Chủ Nhật, 13 tháng 10, 2013

Basal Ganglia Stroke – Symptoms, Prognosis, Recovery, Treatment

Basal Ganglia Stroke – Symptoms, Prognosis, Recovery, Treatment

What exactly is a Basal Ganglia Stroke?

The tissue of the basal ganglia is made up of the putamen, globus pallidus and caudate nucleus and is a region in the brain. This region has a supply of blood that easily can suffer damage or be blocked. When the supply of blood to any region in the brain is disturbed, the individual will undergo a stroke. When a stroke occurs because of lack of blood flow in the basal ganglia, it leads to symptoms which are very explicit. It is by detecting these indicators that a medical professional can pinpoint the stroke area and then deliver the appropriate treatment.

Basal Ganglia Stroke Symptoms

The typical symptoms for a stroke in this area include:

Changes in body movement – strokes in this area can create a variety of anomalies in movement of the body. These include:

  • Rigid, stiff muscles

  • Movement loss

  • Tremors

  • Ataxia

  • Difficulty swallowing

  • Difficulty in smiling or speaking

Cognitive impairment – some individuals will experience reduction in cognitive functioning, such as:

  • Ability to make decisions

  • Memory

  • Language

  • Attention

Unconsciousness, nausea, vomiting and headache – when bleeding occurs in the basal ganglia region can migrate to other regions of the brain. This bleeding irritates the tissues and nerves and can lead to vomiting and pain. Any pressure increase can lead to areas of the brain shutting down.

Personality changes – The following symptoms can occur:

  • Difficulty understanding

  • Frustration

  • Anxious

  • Lack of motivation

  • Loss of interest in any activities

  • Crying for no reason

  • Laugh for no reason

  • Depression

  • Anger

Basal Ganglia Stroke Recovery

Most individual start the recovery process from a stroke virtually moments after the stroke happening. Recovery which is spontaneous usually explains the majority of progress in the first month after a stroke. Any recovery that is positive hinges on:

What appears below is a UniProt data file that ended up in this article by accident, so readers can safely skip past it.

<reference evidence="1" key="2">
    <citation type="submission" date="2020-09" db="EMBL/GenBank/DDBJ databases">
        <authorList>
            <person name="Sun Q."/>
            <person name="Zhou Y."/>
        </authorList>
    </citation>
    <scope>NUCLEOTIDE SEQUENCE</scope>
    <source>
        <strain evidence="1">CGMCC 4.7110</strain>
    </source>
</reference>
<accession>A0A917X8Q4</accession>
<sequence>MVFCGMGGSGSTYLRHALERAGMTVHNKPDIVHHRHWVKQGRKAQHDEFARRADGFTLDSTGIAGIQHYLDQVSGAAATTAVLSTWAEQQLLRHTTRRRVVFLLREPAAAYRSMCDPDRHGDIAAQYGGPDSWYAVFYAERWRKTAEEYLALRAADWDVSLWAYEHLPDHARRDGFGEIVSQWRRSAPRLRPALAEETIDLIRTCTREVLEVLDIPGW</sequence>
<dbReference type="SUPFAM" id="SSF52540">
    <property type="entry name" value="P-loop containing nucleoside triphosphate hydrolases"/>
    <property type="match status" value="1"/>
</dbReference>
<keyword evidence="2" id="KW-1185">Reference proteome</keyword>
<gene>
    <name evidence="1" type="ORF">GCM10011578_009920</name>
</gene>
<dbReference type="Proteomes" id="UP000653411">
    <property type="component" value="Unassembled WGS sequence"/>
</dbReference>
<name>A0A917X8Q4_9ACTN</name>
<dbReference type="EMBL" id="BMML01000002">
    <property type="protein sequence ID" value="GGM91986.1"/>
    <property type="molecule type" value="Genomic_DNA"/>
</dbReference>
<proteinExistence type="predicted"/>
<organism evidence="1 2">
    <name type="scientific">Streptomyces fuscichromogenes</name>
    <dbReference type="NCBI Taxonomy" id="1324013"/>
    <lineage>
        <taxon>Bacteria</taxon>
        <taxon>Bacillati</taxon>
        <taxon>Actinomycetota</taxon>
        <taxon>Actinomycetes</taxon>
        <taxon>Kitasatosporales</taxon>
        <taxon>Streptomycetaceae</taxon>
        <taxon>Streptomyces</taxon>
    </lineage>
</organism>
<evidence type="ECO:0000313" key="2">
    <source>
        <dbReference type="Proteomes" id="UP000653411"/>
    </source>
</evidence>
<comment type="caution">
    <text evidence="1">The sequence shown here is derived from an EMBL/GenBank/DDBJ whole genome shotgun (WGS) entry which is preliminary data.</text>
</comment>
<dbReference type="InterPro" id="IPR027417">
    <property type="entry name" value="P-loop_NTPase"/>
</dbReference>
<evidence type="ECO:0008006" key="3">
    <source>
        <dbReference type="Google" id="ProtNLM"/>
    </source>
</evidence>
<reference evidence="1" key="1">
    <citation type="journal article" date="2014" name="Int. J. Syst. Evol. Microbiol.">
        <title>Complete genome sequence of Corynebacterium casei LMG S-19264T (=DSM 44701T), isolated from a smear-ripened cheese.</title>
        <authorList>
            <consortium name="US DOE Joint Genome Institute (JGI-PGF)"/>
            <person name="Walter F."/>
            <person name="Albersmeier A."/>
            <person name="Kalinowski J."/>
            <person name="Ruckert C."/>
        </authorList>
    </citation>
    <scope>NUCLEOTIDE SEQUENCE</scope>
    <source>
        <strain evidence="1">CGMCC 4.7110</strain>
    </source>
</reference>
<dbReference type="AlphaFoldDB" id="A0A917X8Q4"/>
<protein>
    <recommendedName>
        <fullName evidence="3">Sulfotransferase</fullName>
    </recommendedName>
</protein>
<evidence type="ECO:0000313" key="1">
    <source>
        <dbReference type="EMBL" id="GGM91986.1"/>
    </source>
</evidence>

• Brain damage extent

  • Individual’s attitude

  • Skills of the medical professionals

  • Assistance of friends and family.

But not every patient recovers on their own. For these individuals, rehabilitation therapy can be irreplaceable. Successful rehabilitation depends on: detect diseases at an early stage symptoms, and find out the causes and treatments best suited.

  • Learning new skills to replace old ones that have been lost

  • Areas of the brain taught to take over work of the damaged areas

  • Rehabilitation begins as quickly as possible

Basal Ganglia Stroke Prognosis

Exactly how well a person will progress from this type of stroke depends on several factors – such as:

  • Severity of any impairment

  • Exact location of injury to the brain

  • Individual’s age

  • Individual’s general medical condition

Many dysfunctions are reversible while others may require lifelong treatment

Basal Ganglia Stroke Treatment

Any symptoms of a stroke needs to immediately be worked up in a hospital. The diagnosis of a stroke is based on the individual’s history, a neurological exam as well as brain imaging. A CT scan can show fresh blood in the skull.

During the acute phase of a stroke, patients need to be kept under close observation and might even require support in an intensive care unit. Treatment at this stage can range from conservative treatment consisting of:

  • Pain medication

  • Stabilizing vital signs

  • Lowering pressure inside the head

To invasive treatment options which consist of:

  • Surgery to removing any blood to relieve pressure

  • A shunt operation to drain the system

The largest acute complication is more bleeding from the original source. Approximately 20% of patients will have a further incident of bleeding during this time.

After the acute phase it is important to start early rehabilitation. Rehabilitation therapy is vital to getting the patient back to health as quickly as possible. Successful rehabilitation depends on:

  • Learning any new skills in order to replace old ones that were lost

  • Teaching areas of the brain to take over the work of any damaged areas

  • Skilled medical team

  • Support team involving medical professionals as well as family and friends

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